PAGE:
Plant growth promotion by bacterial endophytes is usually the result of direct or indirect mechanisms. Direct promotion occurs either by increased acquisition of essential nutrients which involve nitrogen, phosphorus and iron or by modulation of hormone levels synthesizing auxin, cytokinin or gibberellins. In addition, some endophytes can lower levels of the phytohormone ethylene by synthesizing an enzyme, 1-Aminocyclopropane-1-Carboxylate (ACC) deaminase that cleaves the compound ACC, the immediate pre-cursor of ethylene in all higher plants. Indirect mechanisms of growth promotion occur by production of substances that inhibit bacterial or fungal pathogens and by indirect effects such as antagonism against pathogens and competition for iron [20,42-46]. For example, siderophores such as pyochelin from Pseudomonas sp., chelate iron and can indirectly contribute to suppression and control of disease by competing with phytopathogens for trace metals [47]. Endophytes also contribute to the control of phytopathogens primarily for their ability to induce plant defense reactions through a mechanism called Induced Systemic Resistance (ISR), that leads to a higher tolerance of pathogens [48]. Systemic resistance develops when plants successfully activate their defense mechanism in response to primary infection by a pathogen, notably when the latter induces a hypersensitive reaction through which it becomes limited in a local necrotic lesion of brown, desiccated tissue. Bacterial strains of the genera Pseudomonas and Bacillus can be considered the most common groups inducing ISR [49], although induction of resistance is not exclusive to these groups and to this mechanism. For example, the shoot endophyte Methylobacterium sp. strain IMBG290 induced resistance against the pathogen Pectobacterium atrosepticum in potato, in an inoculum-density-dependent manner. The observed resistance was accompanied by changes in the structure of the innate endophytic community. Endophytic community changes were shown to correlate with disease resistance, indicating that the endophytic community as a whole, or just fractions, can play a role in disease suppression [50]. Bacterial factors responsible for ISR induction were identified to include flagella, antibiotics, N-acylhomoserine lactones, salicylic acid, jasmonic acid, siderophores, volatiles (e.g., acetoin), and lipopolysaccharides [51].

The potential of bacterial endophytes to Promote Plant Growth (PGP) by means of abiotic stress tolerance and disease protection is associated with their ability to produce different compounds such as secondary metabolites that are involved in mechanisms of signaling, defense and genetic regulation of the establishment of symbiosis. It has been observed that plant inoculation with endophytic bacteria leads to accumulation of “protective” compounds, such as proline, carbohydrates and antioxidants, in addition to antibiotics and fungal cell-wall lytic enzymes, which can inhibit growth of plant pathogens. Plants acclimate to environmental stresses by altering their physiology to be able to overcome stress factors such as dehydration, mechanical injury, nutrient deficiency, high solar radiation, or biotic/abiotic factors. Proline accumulation stimulating effect by endophytic strains of the actinobacteria Arthrobacter sp. and the Firmicutes Bacillus spp. were reported in pepper (Capsicum annuum) plants in vitro where their synthesis was related to osmotic stress responses. In addition, plants inoculated with bacterial endophytes could tolerate abiotic stresses by increasing enzymatic activity. B. cereus CSR-B-1, B. marisflavi CSR-G-4, B. pumilus CSR-B-2, B. saffensis CSR-G-5, B. subtilis CSR-G-1 and B. thuringiensis CSRB- 3, induced increment of superoxide dismutase, phenylalanine lyase, catalase, and peroxidase enzymes activity in gladiolus plants under high sodium concentration conditions [19]. Tolerance to low temperatures and growth promotion by bacterial endophytes activity has also been reported by Verma, et al. [52] that found psychrotolerant Bacillus and Bacillus derived genera as wheat (Triticum aestivum) endophytes, among others. Phosphate and iron are major essential nutrients, but soluble phosphate and iron concentrations in soil for plant intake are usually very low; their acquisition can be facilitated by plant-associated bacteria [20].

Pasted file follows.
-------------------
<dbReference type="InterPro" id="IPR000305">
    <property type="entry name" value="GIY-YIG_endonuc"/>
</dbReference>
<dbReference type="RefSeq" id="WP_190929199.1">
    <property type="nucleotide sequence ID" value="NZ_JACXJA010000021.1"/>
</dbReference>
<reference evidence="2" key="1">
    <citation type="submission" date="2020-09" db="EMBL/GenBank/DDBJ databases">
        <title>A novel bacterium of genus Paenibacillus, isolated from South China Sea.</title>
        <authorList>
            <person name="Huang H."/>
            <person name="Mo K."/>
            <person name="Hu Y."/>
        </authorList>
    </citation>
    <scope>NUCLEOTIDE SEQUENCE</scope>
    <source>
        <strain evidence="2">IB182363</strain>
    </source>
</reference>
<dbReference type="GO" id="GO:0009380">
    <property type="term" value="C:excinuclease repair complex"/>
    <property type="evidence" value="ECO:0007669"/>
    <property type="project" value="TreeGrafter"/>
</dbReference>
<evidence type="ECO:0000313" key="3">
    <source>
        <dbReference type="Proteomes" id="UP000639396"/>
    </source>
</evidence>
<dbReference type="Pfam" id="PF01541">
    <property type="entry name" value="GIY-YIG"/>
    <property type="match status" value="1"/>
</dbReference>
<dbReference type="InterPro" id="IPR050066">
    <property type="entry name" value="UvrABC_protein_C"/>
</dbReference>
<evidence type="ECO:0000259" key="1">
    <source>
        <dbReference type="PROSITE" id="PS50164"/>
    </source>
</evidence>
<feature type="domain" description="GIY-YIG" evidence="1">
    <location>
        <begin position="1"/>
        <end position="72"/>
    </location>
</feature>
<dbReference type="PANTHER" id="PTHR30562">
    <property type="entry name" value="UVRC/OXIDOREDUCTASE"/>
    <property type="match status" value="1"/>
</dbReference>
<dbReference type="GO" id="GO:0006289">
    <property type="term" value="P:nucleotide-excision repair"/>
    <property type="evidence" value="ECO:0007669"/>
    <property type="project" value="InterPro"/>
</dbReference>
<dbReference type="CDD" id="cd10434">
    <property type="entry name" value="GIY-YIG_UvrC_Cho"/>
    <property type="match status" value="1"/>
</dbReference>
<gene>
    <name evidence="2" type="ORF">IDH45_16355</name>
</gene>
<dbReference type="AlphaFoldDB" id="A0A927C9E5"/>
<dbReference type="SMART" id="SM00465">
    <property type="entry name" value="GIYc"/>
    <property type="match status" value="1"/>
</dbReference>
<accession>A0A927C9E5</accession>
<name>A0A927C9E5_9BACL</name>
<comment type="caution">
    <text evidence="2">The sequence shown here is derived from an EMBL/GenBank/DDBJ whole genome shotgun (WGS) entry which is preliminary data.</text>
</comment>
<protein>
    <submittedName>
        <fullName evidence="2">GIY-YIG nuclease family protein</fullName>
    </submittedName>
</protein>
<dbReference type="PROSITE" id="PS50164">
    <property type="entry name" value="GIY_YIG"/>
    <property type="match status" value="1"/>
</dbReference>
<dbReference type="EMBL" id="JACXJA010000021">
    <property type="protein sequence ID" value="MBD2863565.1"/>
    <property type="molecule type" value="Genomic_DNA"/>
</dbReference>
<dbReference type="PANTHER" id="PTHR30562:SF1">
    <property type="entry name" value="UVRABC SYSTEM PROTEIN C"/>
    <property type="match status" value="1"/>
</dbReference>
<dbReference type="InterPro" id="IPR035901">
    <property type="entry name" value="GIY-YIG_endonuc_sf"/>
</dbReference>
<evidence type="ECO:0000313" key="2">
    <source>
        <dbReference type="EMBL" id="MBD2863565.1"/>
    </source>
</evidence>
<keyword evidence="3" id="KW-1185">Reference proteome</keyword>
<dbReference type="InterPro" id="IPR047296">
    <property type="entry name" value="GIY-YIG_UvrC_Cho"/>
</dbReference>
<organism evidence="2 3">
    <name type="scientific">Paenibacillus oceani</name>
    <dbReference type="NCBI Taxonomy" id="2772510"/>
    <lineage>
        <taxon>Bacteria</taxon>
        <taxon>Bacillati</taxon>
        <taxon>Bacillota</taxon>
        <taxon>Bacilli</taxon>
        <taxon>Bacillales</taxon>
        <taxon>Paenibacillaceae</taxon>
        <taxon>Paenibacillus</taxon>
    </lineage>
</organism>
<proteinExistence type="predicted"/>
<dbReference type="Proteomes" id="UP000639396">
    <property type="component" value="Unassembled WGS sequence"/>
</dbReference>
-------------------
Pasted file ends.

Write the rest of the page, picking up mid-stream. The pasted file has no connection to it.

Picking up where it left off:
The benefits of plant growth promotion mechanisms by bacterial endophytes colonization was investigated for the main crops by several authors [6,7,10-13,23,31-34,36-39,53-85]. Table 1 illustrates examples of PGPBEs in plants and crops such as Banana, Canola, Citrus, Coffee, Common Bean, Grapevine, Maize, Potato, Rice, Soybean, Sugar beet, Sugar cane, Tomato and Wheat.

Importance of endophytes and potential use as inoculants

The potential of PGPBEs to improve plant health has led to a great number of studies examining their application as inoculants, primarily in agricultural crops [67,86-88]. Development and use of microbial inoculants can lead to a reduction of the need and use of agrochemicals such as pesticides and fertilizers [89] and help to promote sustainable agricultural practices. Several studies are being conducted in order to identify possible candidates for crops inoculation [58,59,90]. However, plant growth promotion and protection remain priorities in studying bacteria associated to crops, and the development of new inoculants could provide a sustainable biotechnological approach as demonstrated by those already on the market [91]. In this respect, Azospirillum brasiliense as well as Bradyrhizobium japonicum are examples of efficient plant growth promoting bacteria widely used in Brasil in soybean and maize [86]. However, it happens that many PGPB with good properties in the laboratory or greenhouse conditions, poorly behave when delivered in the field, mainly due to the high competitions for and complex mechanisms involved in colonization of the rhizosphere [92].